To simplify, Uber wants to own transportation, just as Facebook owns much of the conversation on social media as well as news (and what you can and what they’d rather you not know or find), and Google owns search (and what you can and what they’d rather you not know or find, and are quickly dominating other verticals through Alphabet, meaning, they pretty much want to be able to run the gamut, from A to Z, in case you missed the subtlety).
Lest we forget, these companies are also tracking all of your data. The entire Uber business model involves collection of private data, and Facebook and Google operate the same way. With Uber, all of your trips are tied to a personal identity and a credit card: you cannot register for Uber without one.
To spell it out: with its unchecked/self-policed/look into its sexual harassment policies et al, and its unchecked data collection, this is abuse of power.
Remember when Pando founder Sarah Lacey accused the company of an “as**ole culture” built on sexism and misogyny and said that she would #deleteuber. Result: Uber senior exec Emil Michael, was overheard suggesting that the company should look into the backgrounds of antagonistic journalists. Long live the God View – and worse.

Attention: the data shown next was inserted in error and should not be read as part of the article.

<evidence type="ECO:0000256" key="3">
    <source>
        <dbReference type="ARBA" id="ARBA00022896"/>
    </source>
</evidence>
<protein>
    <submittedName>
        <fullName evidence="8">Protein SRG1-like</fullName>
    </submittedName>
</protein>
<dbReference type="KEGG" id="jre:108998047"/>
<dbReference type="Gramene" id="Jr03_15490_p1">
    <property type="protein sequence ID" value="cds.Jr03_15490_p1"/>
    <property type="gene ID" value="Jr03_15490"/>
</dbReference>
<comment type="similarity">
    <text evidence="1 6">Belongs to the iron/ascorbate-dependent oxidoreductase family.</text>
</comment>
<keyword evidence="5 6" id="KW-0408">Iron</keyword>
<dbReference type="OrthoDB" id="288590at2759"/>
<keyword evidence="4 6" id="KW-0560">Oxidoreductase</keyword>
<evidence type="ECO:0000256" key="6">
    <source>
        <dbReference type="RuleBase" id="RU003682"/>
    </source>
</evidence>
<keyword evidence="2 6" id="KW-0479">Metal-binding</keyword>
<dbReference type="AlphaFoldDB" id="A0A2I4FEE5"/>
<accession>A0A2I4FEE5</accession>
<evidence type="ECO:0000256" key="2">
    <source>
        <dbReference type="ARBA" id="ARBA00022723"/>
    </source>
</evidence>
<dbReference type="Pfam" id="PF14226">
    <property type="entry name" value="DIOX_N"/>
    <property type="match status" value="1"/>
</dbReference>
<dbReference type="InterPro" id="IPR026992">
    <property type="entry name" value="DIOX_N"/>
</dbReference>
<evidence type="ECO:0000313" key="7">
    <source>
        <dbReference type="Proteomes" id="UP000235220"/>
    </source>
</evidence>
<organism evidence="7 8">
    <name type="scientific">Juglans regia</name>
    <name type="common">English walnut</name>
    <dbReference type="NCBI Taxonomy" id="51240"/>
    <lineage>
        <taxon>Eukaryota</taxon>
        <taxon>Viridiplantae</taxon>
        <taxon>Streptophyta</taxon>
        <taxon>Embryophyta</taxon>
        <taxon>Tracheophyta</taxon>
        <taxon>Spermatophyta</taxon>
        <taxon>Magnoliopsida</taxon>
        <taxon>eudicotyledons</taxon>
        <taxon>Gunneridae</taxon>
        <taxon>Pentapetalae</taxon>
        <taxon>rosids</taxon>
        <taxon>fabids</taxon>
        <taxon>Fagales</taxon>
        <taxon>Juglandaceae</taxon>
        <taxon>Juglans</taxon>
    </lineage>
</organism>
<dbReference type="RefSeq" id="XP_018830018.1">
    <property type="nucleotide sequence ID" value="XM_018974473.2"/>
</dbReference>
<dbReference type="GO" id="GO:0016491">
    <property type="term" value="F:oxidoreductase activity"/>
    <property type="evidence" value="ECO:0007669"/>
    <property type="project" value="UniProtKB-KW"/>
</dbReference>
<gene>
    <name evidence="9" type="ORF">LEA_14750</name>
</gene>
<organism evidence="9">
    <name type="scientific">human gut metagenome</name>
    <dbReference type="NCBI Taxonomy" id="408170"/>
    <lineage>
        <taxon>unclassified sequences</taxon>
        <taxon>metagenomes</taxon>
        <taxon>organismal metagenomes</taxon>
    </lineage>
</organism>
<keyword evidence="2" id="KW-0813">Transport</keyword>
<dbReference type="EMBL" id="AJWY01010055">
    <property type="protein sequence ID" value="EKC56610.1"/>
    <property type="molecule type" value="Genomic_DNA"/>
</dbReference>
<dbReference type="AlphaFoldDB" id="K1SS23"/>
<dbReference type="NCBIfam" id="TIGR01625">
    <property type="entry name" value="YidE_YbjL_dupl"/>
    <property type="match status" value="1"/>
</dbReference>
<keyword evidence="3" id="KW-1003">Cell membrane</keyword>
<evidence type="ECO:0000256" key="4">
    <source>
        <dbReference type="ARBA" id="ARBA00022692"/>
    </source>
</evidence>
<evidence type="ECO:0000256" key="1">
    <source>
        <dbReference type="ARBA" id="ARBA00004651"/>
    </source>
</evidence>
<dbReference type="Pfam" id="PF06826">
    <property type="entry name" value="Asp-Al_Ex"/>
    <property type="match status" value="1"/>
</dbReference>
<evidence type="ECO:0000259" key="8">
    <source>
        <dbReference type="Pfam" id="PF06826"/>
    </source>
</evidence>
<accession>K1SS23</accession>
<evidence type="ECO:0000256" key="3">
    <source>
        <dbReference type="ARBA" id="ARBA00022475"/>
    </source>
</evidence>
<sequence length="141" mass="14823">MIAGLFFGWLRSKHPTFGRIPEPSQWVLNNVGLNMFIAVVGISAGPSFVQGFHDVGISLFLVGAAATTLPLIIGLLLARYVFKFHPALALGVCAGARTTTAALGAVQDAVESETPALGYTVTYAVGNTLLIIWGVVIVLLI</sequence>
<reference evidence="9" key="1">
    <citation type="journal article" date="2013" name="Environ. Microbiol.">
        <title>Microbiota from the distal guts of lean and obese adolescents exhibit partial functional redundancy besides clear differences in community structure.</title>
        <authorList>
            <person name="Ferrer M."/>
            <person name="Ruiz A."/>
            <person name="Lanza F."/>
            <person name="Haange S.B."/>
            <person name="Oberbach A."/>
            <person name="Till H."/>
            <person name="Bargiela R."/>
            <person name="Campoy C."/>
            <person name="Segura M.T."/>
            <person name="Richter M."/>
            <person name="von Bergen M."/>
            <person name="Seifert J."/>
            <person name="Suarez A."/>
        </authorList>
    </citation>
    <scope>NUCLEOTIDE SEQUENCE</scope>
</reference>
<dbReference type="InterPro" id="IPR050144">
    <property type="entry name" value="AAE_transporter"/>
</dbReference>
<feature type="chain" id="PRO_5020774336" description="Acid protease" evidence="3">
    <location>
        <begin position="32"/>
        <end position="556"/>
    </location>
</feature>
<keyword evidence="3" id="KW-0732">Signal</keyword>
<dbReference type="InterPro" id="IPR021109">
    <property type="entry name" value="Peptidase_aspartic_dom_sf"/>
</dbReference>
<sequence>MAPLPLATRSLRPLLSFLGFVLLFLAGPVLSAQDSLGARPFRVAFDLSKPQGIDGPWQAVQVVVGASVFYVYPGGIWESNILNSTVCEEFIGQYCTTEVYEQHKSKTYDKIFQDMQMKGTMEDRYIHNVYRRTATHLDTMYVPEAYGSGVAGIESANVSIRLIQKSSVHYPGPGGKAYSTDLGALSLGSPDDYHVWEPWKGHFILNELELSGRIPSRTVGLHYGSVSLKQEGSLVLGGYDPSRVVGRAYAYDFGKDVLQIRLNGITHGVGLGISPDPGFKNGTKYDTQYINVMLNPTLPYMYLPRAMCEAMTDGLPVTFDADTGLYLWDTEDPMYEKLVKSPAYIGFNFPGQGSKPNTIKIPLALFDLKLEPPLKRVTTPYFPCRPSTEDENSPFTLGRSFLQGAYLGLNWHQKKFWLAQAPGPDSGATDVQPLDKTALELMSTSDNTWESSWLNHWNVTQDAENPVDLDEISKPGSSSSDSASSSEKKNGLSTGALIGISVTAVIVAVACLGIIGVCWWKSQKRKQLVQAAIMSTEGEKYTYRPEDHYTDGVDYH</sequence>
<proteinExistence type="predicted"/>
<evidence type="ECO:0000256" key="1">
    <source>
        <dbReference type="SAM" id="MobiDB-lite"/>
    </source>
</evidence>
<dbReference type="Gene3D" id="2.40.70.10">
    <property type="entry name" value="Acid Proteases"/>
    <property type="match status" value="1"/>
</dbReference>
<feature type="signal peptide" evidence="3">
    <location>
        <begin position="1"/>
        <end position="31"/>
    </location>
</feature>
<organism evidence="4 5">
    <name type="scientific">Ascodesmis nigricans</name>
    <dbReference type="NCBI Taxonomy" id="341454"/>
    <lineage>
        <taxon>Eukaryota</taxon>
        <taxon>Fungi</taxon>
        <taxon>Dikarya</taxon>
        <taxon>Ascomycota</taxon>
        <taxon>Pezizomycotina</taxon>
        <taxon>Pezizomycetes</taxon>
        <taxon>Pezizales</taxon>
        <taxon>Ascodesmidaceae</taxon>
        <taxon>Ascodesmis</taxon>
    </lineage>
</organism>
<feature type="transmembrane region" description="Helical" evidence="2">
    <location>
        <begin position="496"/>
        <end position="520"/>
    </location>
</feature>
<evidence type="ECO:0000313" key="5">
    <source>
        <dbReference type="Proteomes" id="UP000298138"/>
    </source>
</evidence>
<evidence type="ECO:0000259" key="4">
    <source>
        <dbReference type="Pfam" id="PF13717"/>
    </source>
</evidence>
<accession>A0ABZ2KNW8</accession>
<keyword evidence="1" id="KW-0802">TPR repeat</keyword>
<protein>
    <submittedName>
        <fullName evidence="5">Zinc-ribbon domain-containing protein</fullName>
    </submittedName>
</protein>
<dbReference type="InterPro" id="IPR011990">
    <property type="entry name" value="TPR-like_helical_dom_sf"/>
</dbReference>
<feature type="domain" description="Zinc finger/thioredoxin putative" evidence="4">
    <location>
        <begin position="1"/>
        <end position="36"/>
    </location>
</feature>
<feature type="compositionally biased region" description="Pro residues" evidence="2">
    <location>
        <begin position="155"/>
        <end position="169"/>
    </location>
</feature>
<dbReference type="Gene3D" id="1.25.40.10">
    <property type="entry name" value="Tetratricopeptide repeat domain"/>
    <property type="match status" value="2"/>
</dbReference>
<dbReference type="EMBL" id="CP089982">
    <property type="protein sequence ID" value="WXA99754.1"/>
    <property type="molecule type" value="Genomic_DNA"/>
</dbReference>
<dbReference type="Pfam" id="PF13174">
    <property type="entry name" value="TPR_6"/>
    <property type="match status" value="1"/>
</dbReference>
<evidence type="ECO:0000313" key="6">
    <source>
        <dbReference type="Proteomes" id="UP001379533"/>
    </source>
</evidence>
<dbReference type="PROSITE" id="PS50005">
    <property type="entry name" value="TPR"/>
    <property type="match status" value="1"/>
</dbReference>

Remember Uber’s God View? To refresh your memory, at its launch party in Chicago, Uber treated the attendees to a look at “Creepy Stalker View, showing them the whereabouts and movements of 30 Uber users in New York in real time. (One attendee) recognized half of the people listed and texted one of them, entrepreneur Peter Sims, revealing that she knew his current whereabouts. He was pissed when he found out, eventually quitting the service because he felt like he could no longer trust it,” according to Forbes.
Not that the God View app is dead, mind you. As Engadget points out, “To settle the God View app issue itself, the company has limited its access to employees that have legitimate purposes. It has also purged riders’ identifiable details from its system, according to the settlement docs. Finally, it has promised to tell the Attorney General’s office if it ever starts collecting GPS information from mobile devices even when the app isn’t open.”
And we trust Uber to, once again, self-police, no?